The Harvest/La Cosecha, a film by U Roberto Romano

By some estimates 20% of the handpicked food we eat is picked by kids. In our own country we have legalized an early end to childhood that we do not tolerate abroad.

About U. Roberto (Robin) Romano, director of the The Harvest/La Cosecha:
Robin is an award-winning producer, still photographer, and investigative filmmaker as well as an educator and advocate who has documented human-rights issues for many advocacy organizations including Amnesty International and Human Rights Watch. He is co-director of The Dark Side of Chocolate, a feature documentary on slavery in the West Africa cocoa trade. His most recent film, The Harvest/La Cosecha, follows three teenage migrant farmworkers across America and earned him this year’s National Council of La Raza’s ALMA Special Achievement Award.

This talk is part of Session One: Meet for TEDxFruitvale, which was held on October 14, 2011 at Mills College in Oakland, CA. The conference’s theme was Harvesting Change, and it focused on farmworkers, labor and other social justice movements, and fair labor practices in business.

for more information:

Movie review: ‘The Harvest/La Cosecha’ Los Angeles Times August 5, 2011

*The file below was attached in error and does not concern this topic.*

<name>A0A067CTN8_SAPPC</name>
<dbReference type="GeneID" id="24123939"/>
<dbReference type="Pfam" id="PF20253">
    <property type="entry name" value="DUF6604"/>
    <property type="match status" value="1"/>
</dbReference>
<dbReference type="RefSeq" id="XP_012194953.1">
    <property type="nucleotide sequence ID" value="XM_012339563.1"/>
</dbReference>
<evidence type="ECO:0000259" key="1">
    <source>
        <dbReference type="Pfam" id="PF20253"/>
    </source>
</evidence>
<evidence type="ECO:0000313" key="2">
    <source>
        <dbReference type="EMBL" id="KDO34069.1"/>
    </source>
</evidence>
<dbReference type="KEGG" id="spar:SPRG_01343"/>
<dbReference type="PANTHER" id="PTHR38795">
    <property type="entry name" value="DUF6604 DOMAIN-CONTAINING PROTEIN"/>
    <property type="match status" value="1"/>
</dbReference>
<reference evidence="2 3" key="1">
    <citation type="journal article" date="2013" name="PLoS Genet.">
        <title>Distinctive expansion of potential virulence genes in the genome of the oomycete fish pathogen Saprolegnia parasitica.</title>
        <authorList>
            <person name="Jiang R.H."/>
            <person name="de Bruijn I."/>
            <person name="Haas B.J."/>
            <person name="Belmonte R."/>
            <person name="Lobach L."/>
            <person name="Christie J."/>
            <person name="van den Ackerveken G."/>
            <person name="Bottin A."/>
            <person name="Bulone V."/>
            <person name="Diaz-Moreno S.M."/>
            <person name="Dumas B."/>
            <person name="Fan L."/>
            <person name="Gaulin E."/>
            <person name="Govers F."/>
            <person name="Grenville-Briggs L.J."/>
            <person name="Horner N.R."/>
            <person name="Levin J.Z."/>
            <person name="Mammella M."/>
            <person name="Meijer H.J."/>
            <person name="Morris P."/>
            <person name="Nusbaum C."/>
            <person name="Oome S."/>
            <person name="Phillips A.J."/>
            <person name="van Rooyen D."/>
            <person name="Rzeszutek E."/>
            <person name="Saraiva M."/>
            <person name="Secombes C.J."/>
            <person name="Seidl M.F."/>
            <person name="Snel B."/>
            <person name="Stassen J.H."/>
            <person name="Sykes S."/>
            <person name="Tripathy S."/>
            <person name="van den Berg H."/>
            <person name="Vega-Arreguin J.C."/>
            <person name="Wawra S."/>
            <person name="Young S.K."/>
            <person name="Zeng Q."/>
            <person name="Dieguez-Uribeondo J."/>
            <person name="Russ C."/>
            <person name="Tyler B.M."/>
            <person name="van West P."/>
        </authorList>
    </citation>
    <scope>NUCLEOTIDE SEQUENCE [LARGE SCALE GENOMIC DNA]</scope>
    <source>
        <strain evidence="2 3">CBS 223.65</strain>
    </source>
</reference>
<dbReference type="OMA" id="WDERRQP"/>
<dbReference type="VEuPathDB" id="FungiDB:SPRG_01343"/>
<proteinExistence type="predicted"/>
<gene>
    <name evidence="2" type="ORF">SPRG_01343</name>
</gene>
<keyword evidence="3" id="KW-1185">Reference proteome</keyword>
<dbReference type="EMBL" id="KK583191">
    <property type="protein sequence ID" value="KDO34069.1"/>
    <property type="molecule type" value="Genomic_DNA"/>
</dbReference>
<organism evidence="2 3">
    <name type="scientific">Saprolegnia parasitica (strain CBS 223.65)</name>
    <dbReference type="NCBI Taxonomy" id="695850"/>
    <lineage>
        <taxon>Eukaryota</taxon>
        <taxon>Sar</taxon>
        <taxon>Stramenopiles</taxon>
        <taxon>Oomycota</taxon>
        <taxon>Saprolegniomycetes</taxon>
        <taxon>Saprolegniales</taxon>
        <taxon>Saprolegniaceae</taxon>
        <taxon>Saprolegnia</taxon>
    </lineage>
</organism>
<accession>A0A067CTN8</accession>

The film is a straightforward, intimate and heartbreaking chronicle of the 2009-10 farm seasons for three teens.

August 05, 2011|By Sheri Linden

The cost of fruits and vegetables for the seasonal workers who harvest them is no secret: long hours with no minimum wage or overtime pay, the physical toll of the labor itself and the danger of pesticide poisoning. For kids born into families who depend on migrant farm work, there’s also the price of lost childhood and disrupted education.

“The Harvest/La Cosecha” is a straightforward, intimate and heartbreaking chronicle of the 2009-10 farm seasons for three teens, smart and sensitive, who have been following the crops with their parents for as long as they can remember.

Just one of many dismal statistics concerning migrants is a dropout rate that’s four times the national figure — no surprise, given the constant uprooting and uncertainty. An especially powerful element of U. Roberto Romano’s documentary is the worry that plays out on his young subjects’ faces, even when they’re being philosophical beyond their years: the sense of responsibility they feel toward their families.

Sixteen-year-old Victor Huapilla only wants to see his younger siblings accomplish what he might not — finish school.

The families make their temporary homes in dilapidated camp houses in order to pick produce they often can’t afford to buy. Perla Sanchez, 14, keenly aware of the vicious economic cycle, hopes to become a lawyer so she can help migrant workers. But for some, the horizon is not that wide.

With troubling clarity, spirited 12-year-old Zulema Lopez concedes that she might have a goal or two, but “I’m not so sure about a dream.”


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